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2 REVIEWS CLEAR OFFICER WHO USED DEADLY FORCE

SHARE 2 REVIEWS CLEAR OFFICER WHO USED DEADLY FORCE

Officer Joel Schow was justified when he fired three shots and killed Birtes Lee Wilson Jr., both the Salt Lake County attorney's office and the city's Use of Force Review Board have determined.

After a monthlong investigation into the controversial shooting, prosecutors said the Salt Lake police officer believed his life was in danger when he shot Wilson, who was wielding a tree branch."He reasonably believed the use of deadly force was necessary to prevent death or serious bodily injury to himself and/or officer (Michele) Rendon," wrote Salt Lake County Attorney David Yocom.

No criminal charges will be filed against Schow, but Wilson's widow is still threatening to file a civil lawsuit contending the officer had options other than killing Wilson. The decision came as no surprise to her attorney, David Sanders.

"I fully expected Mr. Yocom's office to decide that," Sanders said. "They fawn on the Police Department. They're almost dictated to by the Police Department."

Not only did the five-member citizen-review board clear Schow, but members unanimously said they believe he "showed restraint and that the use of force continuum was followed."

Ortega accepted the board's findings and said no further action will be taken by the department against Schow.

Wilson's wife called police about 3:40 a.m. April 10 and asked them to help her retrieve her car and apartment keys from her "soon to be ex-husband," according to a police report. Wilson gave the keys to Schow and Rendon but later became irate and threatened the officers.

Rendon sprayed the 29-year-old with pepper mace, but it had no effect. Schow struck Wilson with his police baton when Wilson jumped at the officer. Wilson punched both officers during the melee, according to the report.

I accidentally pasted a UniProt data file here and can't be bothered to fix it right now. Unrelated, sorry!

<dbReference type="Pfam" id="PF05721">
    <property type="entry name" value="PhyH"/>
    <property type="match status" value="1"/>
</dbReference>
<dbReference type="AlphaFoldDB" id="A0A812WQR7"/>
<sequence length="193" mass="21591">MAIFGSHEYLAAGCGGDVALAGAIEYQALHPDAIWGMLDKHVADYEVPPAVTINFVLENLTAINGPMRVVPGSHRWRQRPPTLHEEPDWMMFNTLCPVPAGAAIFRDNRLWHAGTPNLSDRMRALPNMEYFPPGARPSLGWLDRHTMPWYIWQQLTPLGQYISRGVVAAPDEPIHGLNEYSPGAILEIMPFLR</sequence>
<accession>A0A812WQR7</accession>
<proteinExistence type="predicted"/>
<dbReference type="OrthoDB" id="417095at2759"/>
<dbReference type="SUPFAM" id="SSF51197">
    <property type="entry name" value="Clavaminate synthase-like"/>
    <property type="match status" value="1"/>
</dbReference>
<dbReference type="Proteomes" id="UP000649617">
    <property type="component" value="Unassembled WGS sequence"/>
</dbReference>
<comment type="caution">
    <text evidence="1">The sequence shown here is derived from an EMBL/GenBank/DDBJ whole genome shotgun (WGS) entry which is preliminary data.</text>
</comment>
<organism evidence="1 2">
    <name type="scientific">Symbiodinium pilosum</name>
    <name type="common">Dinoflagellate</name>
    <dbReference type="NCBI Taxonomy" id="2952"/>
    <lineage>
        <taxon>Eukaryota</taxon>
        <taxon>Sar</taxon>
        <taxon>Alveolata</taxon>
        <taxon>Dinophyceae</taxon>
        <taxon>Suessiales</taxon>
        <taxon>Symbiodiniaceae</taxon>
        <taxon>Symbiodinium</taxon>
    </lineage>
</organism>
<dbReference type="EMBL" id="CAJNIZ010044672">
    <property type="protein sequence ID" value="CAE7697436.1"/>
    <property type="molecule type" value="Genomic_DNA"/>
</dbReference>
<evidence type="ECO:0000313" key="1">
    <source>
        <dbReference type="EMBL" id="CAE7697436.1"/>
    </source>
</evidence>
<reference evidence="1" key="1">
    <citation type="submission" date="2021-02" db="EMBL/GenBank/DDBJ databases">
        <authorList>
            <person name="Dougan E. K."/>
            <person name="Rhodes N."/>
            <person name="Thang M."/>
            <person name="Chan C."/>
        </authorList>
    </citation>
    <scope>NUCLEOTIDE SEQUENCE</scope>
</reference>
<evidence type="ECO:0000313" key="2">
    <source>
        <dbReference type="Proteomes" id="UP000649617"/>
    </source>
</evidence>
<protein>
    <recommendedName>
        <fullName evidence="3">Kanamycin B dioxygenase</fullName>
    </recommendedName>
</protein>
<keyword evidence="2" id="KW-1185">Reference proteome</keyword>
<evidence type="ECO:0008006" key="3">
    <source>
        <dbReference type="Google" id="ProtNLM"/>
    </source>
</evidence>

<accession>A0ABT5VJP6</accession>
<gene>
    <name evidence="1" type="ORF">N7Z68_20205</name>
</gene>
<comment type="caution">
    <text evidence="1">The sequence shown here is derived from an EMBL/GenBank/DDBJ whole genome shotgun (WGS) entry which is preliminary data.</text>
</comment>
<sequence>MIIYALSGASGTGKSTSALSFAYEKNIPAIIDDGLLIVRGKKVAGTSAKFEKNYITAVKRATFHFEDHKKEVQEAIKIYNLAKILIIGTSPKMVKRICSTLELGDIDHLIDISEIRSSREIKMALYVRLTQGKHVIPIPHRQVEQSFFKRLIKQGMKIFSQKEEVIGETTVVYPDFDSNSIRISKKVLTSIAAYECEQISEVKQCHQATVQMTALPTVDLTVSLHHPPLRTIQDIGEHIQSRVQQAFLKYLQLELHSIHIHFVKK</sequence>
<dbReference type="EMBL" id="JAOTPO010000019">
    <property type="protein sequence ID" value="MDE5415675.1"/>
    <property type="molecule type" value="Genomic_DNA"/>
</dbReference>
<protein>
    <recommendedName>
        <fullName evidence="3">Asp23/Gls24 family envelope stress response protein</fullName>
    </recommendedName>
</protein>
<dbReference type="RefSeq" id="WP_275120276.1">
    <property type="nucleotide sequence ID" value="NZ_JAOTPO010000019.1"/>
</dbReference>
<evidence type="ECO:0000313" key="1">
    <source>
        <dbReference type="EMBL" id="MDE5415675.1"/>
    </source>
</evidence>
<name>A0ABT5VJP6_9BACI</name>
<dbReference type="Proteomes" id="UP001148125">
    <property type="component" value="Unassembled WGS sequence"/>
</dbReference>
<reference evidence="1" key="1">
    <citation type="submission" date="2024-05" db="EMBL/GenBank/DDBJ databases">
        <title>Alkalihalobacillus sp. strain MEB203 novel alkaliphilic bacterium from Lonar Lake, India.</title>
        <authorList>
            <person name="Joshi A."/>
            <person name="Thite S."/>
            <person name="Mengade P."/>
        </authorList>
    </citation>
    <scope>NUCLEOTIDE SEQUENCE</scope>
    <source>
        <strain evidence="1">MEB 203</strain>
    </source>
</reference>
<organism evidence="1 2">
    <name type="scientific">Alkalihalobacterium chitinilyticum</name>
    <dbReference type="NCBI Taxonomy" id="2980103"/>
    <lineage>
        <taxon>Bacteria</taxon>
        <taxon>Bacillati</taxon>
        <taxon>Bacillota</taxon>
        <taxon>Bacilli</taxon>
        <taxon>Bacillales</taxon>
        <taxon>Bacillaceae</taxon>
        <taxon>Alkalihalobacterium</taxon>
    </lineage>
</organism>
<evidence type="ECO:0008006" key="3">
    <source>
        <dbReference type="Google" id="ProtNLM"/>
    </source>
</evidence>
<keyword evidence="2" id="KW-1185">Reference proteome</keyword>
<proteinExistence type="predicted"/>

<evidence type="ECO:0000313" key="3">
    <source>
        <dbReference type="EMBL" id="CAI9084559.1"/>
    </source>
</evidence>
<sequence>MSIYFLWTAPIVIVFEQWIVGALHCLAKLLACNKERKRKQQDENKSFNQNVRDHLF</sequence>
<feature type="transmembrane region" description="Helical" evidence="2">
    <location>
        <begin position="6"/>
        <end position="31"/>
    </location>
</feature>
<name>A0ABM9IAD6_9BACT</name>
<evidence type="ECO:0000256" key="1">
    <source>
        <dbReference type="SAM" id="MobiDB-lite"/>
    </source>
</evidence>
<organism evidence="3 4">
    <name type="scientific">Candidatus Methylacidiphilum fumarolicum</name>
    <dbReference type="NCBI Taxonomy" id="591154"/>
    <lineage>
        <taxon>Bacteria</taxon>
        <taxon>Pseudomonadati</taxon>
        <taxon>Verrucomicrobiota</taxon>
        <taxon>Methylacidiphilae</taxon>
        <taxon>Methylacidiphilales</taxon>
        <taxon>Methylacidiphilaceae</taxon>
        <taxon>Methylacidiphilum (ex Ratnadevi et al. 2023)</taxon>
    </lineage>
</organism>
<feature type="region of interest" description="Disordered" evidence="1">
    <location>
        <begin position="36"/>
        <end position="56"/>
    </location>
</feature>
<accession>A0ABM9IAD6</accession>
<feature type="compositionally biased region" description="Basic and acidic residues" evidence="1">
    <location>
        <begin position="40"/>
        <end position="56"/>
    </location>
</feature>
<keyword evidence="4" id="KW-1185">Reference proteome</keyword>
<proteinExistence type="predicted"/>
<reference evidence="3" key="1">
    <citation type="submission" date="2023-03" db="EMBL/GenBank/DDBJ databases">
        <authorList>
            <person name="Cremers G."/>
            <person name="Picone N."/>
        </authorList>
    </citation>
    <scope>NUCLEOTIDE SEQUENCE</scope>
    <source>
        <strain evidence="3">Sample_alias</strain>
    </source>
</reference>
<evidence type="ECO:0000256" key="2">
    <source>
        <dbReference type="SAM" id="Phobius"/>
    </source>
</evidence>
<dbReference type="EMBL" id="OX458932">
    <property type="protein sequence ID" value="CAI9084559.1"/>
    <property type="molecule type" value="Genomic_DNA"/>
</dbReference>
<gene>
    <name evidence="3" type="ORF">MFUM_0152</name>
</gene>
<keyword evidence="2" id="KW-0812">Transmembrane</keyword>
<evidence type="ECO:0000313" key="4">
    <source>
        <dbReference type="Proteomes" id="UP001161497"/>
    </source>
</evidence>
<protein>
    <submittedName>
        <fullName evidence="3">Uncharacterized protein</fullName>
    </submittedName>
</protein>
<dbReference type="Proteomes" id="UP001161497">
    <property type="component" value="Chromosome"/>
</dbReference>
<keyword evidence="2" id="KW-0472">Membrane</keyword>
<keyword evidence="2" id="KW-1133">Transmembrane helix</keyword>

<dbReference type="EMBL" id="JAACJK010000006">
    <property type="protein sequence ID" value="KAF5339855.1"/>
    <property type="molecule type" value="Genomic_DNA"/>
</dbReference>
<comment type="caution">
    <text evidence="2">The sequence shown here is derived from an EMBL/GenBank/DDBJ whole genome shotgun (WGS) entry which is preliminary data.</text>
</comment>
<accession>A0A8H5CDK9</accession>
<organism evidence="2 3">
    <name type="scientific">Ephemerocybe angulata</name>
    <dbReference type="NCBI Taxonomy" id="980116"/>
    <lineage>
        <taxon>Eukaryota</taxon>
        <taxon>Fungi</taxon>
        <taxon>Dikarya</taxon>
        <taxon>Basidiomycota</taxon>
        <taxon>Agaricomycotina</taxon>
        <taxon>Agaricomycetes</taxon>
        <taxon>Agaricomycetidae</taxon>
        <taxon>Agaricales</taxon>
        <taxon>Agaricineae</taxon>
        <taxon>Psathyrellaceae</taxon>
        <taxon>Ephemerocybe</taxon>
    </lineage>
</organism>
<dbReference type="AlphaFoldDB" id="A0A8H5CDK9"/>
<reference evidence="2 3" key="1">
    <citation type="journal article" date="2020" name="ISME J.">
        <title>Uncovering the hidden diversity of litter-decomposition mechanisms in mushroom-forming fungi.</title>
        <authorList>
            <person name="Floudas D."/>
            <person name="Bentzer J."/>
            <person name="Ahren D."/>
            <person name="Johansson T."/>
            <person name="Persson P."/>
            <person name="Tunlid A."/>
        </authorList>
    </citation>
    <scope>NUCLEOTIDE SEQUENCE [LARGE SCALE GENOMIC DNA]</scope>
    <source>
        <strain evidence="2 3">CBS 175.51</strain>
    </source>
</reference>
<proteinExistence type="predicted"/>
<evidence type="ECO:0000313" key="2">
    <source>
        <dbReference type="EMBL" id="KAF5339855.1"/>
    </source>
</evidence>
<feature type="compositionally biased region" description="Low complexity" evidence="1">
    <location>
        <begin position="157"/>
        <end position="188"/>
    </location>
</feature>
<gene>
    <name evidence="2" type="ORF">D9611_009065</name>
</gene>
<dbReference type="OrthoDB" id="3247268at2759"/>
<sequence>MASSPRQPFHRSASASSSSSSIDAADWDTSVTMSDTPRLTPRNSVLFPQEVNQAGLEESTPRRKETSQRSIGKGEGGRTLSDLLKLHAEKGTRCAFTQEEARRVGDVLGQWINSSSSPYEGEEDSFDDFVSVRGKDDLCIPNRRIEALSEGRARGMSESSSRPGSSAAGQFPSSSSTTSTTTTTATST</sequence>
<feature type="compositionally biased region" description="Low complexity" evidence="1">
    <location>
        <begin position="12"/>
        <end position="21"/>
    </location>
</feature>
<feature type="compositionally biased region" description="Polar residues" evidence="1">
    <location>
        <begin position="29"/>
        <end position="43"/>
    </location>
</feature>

Wilson held up a bicycle during the scuffle and held it in the air while Schow sprayed him again with pepper mace. Wilson threw the bike, but no one was hit. Wilson apparently told Rendon he was going to kill her because she had sprayed him.

Wilson ran around a carport, then picked up a tree branch - 10 feet 2 inches long and about 3 1/2 inches in diameter. Both officers were pointing their guns at Wilson as he walked toward them with the branch, the report says.

Rendon said she slipped to the ground to avoid being hit as Wilson swung the branch toward her. Schow fired three shots. The first bullet entered Wilson's wrist, the second entered his right upper arm and the third went through his left upper chest.

Wilson died a short time later.

The local NAACP president strongly criticized the shooting, saying the officers could not have believed their lives were in danger. Some questioned whether Wilson was killed because he was black and alluded to racist overtones.

Police Chief Ruben Ortega has asked the FBI and U.S. attorney's office to conduct an independent civil-rights investigation into the shooting to look into allegations of racism, excessive force and police bias. Their investigation is not completed.

Yocom said his investigation showed that Wilson had committed several assaults on the officers and Schow's attempts to restrain and apprehend Wilson were reasonable.

"Due to the mental state of Mr. Wilson, it would have been unreasonable not to pursue him and attempt to take him into custody for the unlawful acts which had been committed in their presence," Yocom wrote.

The investigation also revealed that Wilson had "substantial levels of cocaine" in his blood when he died. Such a quantity could cause "abnormal behavior," such as excited and aggressive actions as Rendon and Schow described, police spokesman Phil Kirk said.